Tucson private detective and Army veteran Letty Valdez finds the Iraq War has come home to haunt her in Daemon Waters: A Letty Valdez Mystery. Letty is hired to investigate the murder of an environmentalist, ferret out a cheating husband, and find two missing U.S. Army veterans. She discovers a sinister web of interconnected crimes, including a car bombing and two long-distance sniper assassinations. What about that special veteran, the one with the lop-sided grin that her dog Teddy found up in a tree? Can Letty keep him safe from an assassin’s bullet? Like all Letty Valdez mysteries, Daemon Waters has suspense, intrigue, and a touch of romance in this Mexico-U.S. Borderlands thriller.
Daemon Waters: A Letty Valdez Mystery #3
by C.J. Shane
Passage from chapter 7 of Daemon Waters:
Letty watched Anselm closely. He was quiet now, lost in his own thoughts. He seemed very sincere. He was convinced his friend had been murdered, and he wanted justice. Also he clearly wanted to protect the natural resources of Agua Caliente Park.
“Do you know the word ‘daemon’,” he asked suddenly.
“Doesn’t that have something to do with software? I don’t know exactly.”
“Yes, that meaning refers to a kind of software program. Unix has a bunch of daemons.”
Letty had no idea what Unix might be so she just nodded.
“But I’m referring to an older, lesser-known meaning. Usually people think first of ‘demon’ which is one meaning. But it also refers to a special kind of supernatural being somewhere between human and godlike. I often think of water in the desert as a daemon. We humans run around as if we were in control of things, but we’re not. In fact, if the water dries up in the Sonoran Desert, we’ll all be forced to move somewhere else. I went once to visit the Atacama Desert in South America. It’s between the Andes and the Pacific, and only gets about half an inch of rain a year. There are very few people living there, and they are mostly in fishing villages along the coast.”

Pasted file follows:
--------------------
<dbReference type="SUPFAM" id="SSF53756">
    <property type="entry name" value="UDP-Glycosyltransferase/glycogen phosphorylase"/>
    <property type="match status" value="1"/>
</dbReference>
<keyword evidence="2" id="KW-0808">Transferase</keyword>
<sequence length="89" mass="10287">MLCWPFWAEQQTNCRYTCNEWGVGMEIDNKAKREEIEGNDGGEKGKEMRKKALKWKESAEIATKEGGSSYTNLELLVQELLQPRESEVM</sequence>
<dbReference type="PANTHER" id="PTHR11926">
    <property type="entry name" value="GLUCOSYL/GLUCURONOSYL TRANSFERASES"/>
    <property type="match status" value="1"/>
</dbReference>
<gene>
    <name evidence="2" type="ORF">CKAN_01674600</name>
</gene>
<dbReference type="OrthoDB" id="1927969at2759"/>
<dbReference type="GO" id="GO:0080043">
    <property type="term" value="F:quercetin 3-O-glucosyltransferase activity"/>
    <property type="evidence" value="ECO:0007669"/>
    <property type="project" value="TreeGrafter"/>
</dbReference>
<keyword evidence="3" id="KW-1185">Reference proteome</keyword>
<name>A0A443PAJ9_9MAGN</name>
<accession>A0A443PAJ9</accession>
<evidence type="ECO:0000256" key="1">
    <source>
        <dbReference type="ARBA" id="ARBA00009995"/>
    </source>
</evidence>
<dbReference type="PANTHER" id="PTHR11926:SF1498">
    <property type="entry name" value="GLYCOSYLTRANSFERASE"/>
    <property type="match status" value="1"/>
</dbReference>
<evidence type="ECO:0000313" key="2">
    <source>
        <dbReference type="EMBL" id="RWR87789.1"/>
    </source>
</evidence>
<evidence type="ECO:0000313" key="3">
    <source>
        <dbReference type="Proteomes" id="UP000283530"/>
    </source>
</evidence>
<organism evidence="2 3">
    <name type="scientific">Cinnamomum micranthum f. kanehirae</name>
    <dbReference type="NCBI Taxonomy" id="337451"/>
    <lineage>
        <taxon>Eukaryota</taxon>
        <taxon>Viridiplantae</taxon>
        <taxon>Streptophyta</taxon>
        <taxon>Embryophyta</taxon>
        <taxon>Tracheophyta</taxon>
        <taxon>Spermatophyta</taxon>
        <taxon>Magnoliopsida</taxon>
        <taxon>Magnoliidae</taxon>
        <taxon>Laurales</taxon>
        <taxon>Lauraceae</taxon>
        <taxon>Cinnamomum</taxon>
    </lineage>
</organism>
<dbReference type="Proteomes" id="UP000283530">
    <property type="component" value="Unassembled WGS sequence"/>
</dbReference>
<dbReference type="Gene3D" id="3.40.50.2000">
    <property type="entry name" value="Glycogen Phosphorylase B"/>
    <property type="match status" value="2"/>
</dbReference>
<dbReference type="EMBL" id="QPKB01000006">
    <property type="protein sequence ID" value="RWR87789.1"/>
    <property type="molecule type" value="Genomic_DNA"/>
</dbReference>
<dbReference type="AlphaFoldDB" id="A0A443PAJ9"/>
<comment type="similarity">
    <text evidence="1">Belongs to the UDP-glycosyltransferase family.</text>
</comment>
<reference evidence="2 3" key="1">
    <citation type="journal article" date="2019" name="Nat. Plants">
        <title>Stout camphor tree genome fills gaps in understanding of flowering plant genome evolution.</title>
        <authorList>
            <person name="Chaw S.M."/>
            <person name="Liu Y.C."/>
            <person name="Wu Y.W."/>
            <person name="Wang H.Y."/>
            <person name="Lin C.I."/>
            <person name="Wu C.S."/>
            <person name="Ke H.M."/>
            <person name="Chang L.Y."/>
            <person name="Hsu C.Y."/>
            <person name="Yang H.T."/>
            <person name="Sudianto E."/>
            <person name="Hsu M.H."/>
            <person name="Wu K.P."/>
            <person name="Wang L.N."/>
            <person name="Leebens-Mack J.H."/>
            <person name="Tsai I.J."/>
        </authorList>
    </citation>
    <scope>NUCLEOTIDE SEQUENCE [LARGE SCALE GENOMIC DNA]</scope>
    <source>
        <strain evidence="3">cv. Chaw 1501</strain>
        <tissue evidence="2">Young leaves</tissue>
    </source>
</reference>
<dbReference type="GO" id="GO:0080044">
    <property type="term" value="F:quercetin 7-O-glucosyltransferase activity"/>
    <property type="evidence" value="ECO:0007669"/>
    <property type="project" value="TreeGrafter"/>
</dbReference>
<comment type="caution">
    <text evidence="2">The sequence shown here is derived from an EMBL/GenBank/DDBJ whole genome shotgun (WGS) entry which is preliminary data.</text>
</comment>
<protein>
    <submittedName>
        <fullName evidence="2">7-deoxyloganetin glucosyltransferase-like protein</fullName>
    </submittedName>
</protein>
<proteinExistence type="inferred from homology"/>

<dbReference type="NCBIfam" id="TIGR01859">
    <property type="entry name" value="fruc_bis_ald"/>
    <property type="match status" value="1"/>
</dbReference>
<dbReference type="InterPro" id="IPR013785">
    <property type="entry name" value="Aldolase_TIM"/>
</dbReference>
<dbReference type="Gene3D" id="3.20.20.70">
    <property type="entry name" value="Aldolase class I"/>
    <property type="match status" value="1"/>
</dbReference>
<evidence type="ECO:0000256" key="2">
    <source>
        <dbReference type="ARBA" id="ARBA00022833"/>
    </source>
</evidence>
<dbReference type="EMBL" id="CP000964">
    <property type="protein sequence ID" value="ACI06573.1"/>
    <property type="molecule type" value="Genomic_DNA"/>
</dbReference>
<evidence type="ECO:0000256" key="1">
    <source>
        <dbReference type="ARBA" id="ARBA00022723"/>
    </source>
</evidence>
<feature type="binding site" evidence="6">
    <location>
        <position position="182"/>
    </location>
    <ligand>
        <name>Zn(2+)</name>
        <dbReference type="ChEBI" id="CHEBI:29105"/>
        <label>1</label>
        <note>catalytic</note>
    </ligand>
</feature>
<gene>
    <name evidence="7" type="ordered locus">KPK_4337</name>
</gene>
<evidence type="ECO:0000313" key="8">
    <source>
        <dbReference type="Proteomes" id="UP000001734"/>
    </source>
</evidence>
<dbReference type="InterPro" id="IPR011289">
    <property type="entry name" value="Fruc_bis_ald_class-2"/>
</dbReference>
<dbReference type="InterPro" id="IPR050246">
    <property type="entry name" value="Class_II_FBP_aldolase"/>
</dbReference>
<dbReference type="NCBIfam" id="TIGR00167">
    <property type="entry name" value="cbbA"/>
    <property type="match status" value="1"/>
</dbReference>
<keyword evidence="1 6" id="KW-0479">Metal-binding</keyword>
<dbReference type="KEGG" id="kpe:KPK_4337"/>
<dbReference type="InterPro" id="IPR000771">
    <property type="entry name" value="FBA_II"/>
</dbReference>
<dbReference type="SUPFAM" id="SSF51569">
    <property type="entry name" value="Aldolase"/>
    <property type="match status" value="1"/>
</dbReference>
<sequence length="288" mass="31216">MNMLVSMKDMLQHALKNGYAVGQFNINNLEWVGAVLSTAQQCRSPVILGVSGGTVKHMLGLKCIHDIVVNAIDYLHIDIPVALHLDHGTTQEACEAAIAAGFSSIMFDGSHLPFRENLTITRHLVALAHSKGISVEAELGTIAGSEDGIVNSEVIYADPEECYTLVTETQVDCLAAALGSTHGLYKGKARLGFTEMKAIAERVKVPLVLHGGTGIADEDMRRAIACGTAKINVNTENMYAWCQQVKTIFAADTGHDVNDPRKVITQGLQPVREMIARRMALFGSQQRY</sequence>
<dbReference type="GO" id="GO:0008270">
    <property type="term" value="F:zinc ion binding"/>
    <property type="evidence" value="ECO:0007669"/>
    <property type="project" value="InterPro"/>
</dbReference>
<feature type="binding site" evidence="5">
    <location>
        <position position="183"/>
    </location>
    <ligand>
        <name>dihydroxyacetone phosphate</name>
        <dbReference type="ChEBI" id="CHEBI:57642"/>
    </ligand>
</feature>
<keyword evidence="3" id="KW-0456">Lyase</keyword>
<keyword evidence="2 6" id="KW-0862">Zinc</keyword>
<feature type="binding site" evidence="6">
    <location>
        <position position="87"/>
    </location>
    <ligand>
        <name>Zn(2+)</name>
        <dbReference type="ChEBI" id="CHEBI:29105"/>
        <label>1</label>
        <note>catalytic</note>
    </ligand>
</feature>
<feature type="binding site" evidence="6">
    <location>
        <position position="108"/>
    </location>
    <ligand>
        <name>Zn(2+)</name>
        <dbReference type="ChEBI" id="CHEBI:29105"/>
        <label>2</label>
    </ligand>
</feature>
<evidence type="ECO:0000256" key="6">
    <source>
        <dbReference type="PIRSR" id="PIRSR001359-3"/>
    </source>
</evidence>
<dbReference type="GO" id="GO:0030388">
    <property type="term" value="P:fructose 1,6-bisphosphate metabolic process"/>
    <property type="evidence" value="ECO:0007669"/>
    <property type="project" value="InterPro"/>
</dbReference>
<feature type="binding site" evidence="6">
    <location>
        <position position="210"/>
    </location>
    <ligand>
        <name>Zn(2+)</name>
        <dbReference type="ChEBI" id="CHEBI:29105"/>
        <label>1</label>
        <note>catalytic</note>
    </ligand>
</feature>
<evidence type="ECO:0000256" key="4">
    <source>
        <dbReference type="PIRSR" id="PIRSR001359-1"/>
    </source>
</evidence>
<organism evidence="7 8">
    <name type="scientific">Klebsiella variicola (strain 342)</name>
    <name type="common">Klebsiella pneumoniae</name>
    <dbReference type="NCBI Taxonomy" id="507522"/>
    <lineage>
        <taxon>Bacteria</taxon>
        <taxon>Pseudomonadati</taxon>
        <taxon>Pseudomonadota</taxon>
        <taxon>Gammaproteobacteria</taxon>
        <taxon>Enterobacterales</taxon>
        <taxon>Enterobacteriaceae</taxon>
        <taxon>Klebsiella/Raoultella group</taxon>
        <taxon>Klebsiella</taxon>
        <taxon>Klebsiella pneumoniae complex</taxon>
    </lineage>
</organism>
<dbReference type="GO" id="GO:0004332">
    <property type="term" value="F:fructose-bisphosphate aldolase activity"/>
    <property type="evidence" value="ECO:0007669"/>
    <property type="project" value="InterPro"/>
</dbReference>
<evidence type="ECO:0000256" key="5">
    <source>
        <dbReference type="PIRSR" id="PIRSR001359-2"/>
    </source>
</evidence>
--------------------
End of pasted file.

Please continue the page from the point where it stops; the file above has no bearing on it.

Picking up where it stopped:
Letty’s eyebrows went up. “Half an inch? That’s not much rain!”
Anselm nodded. “You can understand why ancient cultures gave offerings to rain gods asking for enough water, or not too much in other places. That’s why it’s easy to think of water as a daemon. Water literally means life. My friend Edward knew this.”
“I spent my early childhood on the Tohono O’odham Reservation. It’s drier out there than the Tucson area. I learned early to respect water.”
“So do you think you can take this on?”